Still Rolling Strong
Allman Brothers Band
August 7, 2001
First Appeared in The Music Box, October 2001, Volume 8, #10
Written by John Metzger
The Allman Brothers Band is unquestionably the most resilient group on the planet. Since the mid_í90s departure of guitarist Warren Haynes and bass player Allen Woody, the ensemble has been in a constant state of flux, altering its line-up with annual precision. Yet, each year, the members of the Allman Brothers Band have found a way to overcome what appears to be insurmountable obstacles. The latest blow came with the inexplicable firing of co-founder Dickey Betts, and many feared that this might be the end of the legendary group. However, if the bandís August 7 concert at the Chicago Theatre is any indication, itís not going to fade without a fight, and it just might survive intact.
The departure of Betts is no doubt a huge loss. His contributions, which included such crowd-pleasing favorites as Rambliní Man, Blue Sky, and Back Where It All Begins, were much anticipated and often concert highlights, offering the occasional laid-back country groove amidst the groupís heavier acid-rock turmoil. But now the tunes are only faint remembrances, relegated to Bettsí solo tours and the playlists of classic rock radio stations. It would be foolish to say that both the songs and Betts were not missed, but the Allman Brothers Band did everything in its power to make fans forget, if just for a few hours.
With Haynes now returning to the ensemble that first plunged him into the public spotlight, the Allman Brothers Band is now, more than ever, a blues powerhouse and a veritable powder keg of Southern rock. Haynesí grisly slide guitar thrust and parried with that of young prodigy Derek Trucks, as the duo challenged each other again and again, upping the ante with each incendiary solo. While Haynesí style tended towards a brutal attack as on the venomous Black-Hearted Woman, Trucks took a more nuanced approach, squeezing every drop of emotion out of each note that he played. It was his subtle textures that consistently provided variance throughout the evening, bathing Dreams with gentle beauty and flooding You Donít Love Me with raging soul.
However, the real life-force behind the Allman Brothers Band has always been its stirring rhythm section, and if anything, this quartet has grown tighter over the years. Butch Trucks and Jaimoe locked perfectly in synch, providing a steady, driving cadence, while Mark Quinones added pulsating percussive flourishes to color the edges of each selection. Taken together with relative newcomer Oteil Burbridgeís lyrically rumbling bass flares, the beats intertwined to create a explosive and commanding presence that propelled songs as diverse as the jazzy In Memory of Elizabeth Reed, the hard-edged One Way Out, and bandís funk-fueled rendition of The Same Thing.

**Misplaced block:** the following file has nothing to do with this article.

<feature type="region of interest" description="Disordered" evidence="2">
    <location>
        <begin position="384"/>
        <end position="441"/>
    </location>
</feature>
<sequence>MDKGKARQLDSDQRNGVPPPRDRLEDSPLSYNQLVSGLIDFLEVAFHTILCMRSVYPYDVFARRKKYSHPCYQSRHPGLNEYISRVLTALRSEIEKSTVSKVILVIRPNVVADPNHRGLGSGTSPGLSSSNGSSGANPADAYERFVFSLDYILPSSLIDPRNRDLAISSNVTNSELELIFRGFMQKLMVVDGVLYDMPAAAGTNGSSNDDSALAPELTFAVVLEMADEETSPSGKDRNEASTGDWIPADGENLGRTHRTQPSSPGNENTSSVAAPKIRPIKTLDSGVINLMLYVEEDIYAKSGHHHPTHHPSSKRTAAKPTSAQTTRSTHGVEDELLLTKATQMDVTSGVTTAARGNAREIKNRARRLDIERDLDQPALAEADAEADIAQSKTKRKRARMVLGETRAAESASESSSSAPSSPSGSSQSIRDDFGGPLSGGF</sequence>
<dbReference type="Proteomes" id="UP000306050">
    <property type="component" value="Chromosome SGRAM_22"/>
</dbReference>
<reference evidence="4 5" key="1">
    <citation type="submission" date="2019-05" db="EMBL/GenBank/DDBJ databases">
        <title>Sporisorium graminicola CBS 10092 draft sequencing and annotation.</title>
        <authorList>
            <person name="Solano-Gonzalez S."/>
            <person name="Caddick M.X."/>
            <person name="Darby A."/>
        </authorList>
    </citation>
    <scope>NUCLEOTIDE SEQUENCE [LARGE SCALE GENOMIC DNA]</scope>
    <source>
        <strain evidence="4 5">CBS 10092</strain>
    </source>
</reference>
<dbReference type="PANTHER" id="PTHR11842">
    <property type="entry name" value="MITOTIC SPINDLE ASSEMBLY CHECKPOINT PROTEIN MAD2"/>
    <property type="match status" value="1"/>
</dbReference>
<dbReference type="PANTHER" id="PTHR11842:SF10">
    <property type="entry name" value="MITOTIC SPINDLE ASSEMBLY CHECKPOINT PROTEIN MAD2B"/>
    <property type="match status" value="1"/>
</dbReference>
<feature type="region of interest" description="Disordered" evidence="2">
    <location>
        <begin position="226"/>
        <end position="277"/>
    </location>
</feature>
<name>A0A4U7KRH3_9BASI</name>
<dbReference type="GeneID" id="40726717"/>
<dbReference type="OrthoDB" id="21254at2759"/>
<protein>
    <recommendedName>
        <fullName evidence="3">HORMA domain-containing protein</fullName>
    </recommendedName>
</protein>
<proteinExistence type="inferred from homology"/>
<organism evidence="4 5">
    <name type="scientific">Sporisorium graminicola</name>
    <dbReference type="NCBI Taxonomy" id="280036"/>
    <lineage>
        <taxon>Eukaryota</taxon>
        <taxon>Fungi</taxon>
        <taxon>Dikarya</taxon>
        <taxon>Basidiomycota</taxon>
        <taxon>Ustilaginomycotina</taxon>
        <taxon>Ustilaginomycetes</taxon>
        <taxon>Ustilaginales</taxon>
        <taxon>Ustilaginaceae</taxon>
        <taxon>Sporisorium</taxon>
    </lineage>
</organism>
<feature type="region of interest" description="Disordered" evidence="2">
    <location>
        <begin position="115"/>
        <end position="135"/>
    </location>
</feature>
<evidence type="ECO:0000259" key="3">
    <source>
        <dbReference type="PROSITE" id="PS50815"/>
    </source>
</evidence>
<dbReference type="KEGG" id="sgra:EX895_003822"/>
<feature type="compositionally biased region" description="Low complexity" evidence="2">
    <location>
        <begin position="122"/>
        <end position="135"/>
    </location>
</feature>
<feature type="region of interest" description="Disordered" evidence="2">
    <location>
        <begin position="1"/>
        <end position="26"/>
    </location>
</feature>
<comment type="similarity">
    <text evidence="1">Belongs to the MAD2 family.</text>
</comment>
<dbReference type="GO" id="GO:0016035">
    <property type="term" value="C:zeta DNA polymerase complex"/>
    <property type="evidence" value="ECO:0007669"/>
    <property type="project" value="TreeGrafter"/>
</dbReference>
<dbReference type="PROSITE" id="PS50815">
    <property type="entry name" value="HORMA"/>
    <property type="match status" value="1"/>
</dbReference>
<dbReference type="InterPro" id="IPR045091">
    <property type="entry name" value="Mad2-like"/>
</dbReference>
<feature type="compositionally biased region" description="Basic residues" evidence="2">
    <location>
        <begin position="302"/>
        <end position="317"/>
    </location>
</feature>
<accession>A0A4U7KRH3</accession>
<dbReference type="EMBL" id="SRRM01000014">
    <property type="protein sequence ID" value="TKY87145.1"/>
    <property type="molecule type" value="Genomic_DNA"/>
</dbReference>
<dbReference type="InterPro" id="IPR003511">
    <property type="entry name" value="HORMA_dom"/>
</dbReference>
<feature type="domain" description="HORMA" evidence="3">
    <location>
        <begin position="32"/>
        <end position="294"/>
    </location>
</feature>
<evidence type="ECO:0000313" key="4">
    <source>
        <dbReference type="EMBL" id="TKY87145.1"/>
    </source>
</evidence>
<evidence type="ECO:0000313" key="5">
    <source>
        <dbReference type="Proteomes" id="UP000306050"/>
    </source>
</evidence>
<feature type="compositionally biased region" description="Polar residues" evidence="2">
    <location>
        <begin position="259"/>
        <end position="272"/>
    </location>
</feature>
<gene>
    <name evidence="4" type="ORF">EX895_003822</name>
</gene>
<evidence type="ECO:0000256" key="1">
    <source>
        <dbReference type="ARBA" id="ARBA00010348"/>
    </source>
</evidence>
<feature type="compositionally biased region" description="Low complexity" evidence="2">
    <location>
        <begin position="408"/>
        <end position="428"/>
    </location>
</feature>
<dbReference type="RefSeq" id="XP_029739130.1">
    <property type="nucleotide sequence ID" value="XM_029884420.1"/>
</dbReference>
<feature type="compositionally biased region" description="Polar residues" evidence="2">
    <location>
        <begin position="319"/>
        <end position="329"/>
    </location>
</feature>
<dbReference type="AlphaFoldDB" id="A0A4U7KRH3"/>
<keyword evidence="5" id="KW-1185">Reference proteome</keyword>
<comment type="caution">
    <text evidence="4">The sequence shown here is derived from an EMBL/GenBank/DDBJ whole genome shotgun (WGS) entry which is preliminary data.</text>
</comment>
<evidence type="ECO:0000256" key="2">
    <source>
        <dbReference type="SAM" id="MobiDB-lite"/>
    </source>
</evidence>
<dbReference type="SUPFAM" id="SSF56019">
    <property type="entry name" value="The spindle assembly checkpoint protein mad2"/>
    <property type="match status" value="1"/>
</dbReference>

As for Gregg Allman, his gruff vocals sparked the gritty Trouble No More and poured passion into the new song Who to Believe. His honky-tonk piano lit up the southern roadhouse of Statesboro Blues with a New Orleans fury, and he filled Soulshine with buoyant, swirling organ. The band never sounded better, however, than on Stormy Monday as Allmanís keyboards dripped and pooled around a myriad of thunder clap cymbals and the high-voltage lightning bolts emanating from the guitars of Haynes and Trucks.
Thatís not to say there werenít a few misfires along the way. Haynesí rendering of Iíve Been Loviní You Too Long brought the second set to a near standstill as did the dry, twenty-minute jaunt of percussion and bass that drifted out of a sparkling In Memory of Elizabeth Reed. Likewise, Midnight Rider served merely as a perfunctory interlude. Yet, in a show that spanned nearly three hours and five minutes, there was bound to be some filler. That there were only a handful of these moments is not only a remarkable feat but also a true testament to the power that the Allman Brothers Band still wields. Indeed, the road does go on forever. Just donít expect this group to head towards a rest stop anytime soon.
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Copyright © 2001 The Music Box